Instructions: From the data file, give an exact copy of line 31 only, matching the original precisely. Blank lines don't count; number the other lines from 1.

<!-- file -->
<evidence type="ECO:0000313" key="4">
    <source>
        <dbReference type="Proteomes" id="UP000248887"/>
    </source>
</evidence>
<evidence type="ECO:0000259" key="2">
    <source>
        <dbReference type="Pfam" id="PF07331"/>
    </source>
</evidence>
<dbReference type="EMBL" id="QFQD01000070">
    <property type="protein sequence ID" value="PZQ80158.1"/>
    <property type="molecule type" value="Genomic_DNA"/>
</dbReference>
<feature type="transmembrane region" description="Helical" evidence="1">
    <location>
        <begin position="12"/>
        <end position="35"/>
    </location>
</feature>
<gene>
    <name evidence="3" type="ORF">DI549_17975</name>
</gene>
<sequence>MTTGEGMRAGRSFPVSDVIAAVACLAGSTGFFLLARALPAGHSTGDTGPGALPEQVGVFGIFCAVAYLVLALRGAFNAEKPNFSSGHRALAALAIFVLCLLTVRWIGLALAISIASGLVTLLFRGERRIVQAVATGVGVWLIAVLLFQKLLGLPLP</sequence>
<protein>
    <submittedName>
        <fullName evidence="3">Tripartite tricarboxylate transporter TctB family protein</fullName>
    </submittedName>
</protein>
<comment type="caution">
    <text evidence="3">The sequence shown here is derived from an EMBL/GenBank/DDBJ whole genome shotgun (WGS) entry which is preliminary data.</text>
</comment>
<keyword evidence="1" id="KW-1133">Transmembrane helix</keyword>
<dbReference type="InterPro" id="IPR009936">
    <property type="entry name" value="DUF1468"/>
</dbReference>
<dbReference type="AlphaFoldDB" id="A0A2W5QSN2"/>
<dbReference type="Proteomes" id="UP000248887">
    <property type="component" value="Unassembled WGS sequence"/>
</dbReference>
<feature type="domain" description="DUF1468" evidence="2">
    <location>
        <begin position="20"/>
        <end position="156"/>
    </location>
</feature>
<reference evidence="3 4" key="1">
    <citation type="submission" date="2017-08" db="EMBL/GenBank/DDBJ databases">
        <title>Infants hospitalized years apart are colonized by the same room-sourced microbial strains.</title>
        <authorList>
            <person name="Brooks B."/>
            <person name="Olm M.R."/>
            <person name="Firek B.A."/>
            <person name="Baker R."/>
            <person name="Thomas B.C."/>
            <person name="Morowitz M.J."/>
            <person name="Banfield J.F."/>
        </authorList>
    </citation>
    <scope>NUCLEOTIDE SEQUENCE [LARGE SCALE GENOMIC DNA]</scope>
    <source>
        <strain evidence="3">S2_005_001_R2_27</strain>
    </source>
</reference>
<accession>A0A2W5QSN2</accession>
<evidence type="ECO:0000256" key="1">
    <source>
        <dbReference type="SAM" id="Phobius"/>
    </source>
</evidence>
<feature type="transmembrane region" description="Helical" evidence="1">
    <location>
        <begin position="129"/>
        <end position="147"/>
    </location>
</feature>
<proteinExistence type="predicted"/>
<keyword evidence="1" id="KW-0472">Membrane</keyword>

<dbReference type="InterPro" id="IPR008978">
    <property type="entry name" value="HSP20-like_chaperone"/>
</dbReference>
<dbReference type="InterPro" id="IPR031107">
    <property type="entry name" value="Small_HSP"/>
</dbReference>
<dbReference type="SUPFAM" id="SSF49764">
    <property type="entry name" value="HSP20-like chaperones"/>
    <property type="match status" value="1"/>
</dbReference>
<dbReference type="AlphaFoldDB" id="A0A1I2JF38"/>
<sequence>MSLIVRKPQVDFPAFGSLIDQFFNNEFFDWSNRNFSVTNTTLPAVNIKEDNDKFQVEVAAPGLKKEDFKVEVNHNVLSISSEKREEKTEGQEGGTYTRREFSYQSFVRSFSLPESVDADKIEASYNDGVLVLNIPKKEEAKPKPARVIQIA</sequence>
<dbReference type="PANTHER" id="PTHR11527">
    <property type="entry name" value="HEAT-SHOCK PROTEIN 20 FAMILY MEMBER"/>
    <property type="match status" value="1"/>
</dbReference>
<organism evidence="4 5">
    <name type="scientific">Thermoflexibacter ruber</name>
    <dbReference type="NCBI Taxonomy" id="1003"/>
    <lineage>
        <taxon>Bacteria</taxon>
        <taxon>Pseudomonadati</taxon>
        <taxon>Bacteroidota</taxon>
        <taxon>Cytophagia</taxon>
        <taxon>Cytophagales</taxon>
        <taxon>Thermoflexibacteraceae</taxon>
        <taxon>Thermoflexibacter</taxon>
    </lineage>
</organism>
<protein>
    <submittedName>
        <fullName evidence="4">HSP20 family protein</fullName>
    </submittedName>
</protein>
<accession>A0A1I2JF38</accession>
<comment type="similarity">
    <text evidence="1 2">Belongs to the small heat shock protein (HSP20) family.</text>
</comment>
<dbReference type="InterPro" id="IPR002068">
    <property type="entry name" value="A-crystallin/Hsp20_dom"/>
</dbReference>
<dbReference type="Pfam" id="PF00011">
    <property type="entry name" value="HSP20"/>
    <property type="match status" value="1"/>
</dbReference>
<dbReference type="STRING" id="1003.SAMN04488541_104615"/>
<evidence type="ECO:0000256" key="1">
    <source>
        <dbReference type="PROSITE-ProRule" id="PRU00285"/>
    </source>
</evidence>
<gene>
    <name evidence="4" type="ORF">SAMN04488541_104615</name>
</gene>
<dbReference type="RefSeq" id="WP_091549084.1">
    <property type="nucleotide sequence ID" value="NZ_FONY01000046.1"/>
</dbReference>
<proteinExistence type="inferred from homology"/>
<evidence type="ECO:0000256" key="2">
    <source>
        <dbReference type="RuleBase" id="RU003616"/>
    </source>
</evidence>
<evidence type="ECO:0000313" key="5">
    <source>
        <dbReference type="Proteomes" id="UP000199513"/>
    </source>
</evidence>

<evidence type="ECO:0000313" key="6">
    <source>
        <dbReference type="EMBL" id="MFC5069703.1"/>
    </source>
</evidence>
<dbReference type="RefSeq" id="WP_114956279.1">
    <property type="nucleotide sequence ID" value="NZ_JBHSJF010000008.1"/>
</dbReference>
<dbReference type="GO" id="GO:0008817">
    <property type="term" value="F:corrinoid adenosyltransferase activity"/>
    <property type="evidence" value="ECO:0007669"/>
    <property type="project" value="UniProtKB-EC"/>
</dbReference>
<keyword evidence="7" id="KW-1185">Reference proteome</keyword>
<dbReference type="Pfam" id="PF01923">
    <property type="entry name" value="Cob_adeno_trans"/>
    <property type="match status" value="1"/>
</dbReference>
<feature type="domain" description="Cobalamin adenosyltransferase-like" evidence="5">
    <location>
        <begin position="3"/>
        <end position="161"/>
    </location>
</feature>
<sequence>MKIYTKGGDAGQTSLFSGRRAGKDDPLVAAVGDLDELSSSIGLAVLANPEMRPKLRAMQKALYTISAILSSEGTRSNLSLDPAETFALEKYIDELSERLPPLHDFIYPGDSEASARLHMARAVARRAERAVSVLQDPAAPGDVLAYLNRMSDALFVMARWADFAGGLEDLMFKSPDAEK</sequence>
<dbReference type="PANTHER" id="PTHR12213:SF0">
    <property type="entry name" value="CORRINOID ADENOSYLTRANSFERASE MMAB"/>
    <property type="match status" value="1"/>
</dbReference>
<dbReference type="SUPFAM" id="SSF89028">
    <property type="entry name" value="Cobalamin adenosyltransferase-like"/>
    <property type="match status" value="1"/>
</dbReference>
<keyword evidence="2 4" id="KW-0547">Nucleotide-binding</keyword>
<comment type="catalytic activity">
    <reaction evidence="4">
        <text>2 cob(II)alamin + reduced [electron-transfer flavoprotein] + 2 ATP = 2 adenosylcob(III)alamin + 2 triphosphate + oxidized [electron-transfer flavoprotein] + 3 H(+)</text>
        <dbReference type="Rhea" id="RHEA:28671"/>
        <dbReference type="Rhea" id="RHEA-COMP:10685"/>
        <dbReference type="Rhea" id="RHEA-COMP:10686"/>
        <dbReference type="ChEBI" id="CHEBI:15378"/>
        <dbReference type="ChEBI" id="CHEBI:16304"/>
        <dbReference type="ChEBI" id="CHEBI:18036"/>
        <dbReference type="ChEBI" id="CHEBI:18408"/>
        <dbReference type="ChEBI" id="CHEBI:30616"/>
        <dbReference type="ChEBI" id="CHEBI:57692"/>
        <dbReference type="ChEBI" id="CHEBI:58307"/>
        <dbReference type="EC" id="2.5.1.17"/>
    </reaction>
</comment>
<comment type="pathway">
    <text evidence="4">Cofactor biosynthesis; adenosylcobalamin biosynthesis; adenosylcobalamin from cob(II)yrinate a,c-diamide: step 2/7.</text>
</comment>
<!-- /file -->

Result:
    <text evidence="3">The sequence shown here is derived from an EMBL/GenBank/DDBJ whole genome shotgun (WGS) entry which is preliminary data.</text>